Image by tantek via FlickrTwelve years ago this week -- Sept. 4, 1998 -- Google was founded by Stanford students Larry Page and Sergei Brin. What began as a project to improve academic paper citations has since become arguably the most powerful media company on earth. No small part of Google's monstrous growth was the loyalty of the tech community, which the company won over with its upstart idealist motto "Don't Be Evil."
With repeated privacy gaffes like Google Buzz's contact list exposure or the Wi-Fi packet sniffing performed by Google Street View survey vehicles, people have begun to doubt whether the Don't Be Evil mantra is still practiced at Google. With Google's blatant net neutrality sellout to Verizon, some suspect Don't Be Evil was never a serious part of Google's corporate DNA.
To that end, it's worth noting that Don't Be Evil is a phrase that was suggested to Brin and Page, rather than suggested by Brin and Page. And it wasn't current CEO Eric Schmidt that brought Don't Be Evil into Google's company culture. Instead, it was one of Google's most influential early employees that coined Don't be Evil as a core company value -- an employee that, perhaps tellingly, is no longer with the company.
Who coined Google's unofficial motto Don't Be Evil?
Don't Be Evil is generally credited to Paul Buchheit who, along with Amit Patel, suggested the slogan at a Google workshop on company values. If you don't know Buchheit, you certainly know his work: He created Gmail and built the prototype for Google Adsense, arguably Google's two most successful products outside the search algorithm itself.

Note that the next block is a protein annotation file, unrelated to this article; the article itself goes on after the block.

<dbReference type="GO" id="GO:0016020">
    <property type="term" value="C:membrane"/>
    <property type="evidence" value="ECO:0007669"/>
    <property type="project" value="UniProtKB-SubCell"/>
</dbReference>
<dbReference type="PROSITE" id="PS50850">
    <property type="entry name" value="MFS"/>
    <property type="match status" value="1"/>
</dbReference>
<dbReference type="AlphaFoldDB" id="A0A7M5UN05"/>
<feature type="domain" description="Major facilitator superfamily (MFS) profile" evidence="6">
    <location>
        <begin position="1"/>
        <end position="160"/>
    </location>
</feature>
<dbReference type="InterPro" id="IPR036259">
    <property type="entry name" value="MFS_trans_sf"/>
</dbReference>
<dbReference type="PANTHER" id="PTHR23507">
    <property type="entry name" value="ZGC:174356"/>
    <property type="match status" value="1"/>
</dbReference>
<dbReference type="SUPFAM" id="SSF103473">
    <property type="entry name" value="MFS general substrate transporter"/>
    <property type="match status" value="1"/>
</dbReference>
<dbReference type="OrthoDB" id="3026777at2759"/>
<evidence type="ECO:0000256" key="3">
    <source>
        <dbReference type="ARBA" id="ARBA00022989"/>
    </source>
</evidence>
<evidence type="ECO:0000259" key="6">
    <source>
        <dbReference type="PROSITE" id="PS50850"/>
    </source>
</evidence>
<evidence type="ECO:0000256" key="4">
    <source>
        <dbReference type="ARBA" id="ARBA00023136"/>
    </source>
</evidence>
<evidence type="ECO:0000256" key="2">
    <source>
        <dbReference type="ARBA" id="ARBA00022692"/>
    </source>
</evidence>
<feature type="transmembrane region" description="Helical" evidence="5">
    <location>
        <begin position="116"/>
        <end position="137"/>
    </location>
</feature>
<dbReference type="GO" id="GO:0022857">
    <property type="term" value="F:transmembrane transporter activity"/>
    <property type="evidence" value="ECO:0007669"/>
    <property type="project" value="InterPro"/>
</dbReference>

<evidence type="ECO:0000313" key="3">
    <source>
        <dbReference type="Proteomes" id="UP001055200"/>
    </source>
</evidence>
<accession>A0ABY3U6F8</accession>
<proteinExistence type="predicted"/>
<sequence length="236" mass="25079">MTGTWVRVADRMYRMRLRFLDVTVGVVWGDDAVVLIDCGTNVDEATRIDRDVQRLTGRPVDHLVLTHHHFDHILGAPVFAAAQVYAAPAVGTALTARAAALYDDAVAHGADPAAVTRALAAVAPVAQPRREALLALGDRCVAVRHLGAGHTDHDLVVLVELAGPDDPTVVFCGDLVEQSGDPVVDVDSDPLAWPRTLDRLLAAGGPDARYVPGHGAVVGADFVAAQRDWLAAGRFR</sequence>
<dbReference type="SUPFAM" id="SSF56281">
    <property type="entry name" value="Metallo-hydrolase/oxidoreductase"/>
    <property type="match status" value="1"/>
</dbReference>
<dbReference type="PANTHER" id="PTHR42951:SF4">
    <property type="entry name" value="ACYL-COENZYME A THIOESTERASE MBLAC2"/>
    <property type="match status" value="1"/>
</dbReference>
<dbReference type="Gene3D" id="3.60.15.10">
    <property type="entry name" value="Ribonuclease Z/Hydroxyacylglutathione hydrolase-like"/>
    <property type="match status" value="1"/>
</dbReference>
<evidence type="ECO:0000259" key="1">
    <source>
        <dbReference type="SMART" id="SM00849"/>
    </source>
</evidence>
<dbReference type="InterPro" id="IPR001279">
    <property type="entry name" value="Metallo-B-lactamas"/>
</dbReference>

Patel, meanwhile, made it his mission to evangelize the Don't Be Evil motto, writing it in the corner of virtually every whiteboard in Google's headquarters. Notably, that's as close as Don't Be Evil ever got to becoming an official Google slogan or corporate value. The sixth item in Google's 10-point corporate philosophy is "you can make money without doing evil." You can avoid evil, but you don't have to avoid evil. Perhaps that's a meaningless equivocation, but recent Google actions suggest otherwise.
Corporate culture is a function of corporate leadership. Patel is still at Google, notably as an advisor to Google Ventures. Buchheit, meanwhile, left to become an angel investor. Thus, the originator of Don't Be Evil is no longer at Google and the original Don't Be Evil evangelist is now focused on companies outside Google rather the search giant itself. No wonder Google's anti-evil stance seems less a governing principle of the company than just another example of the Truly Trivial.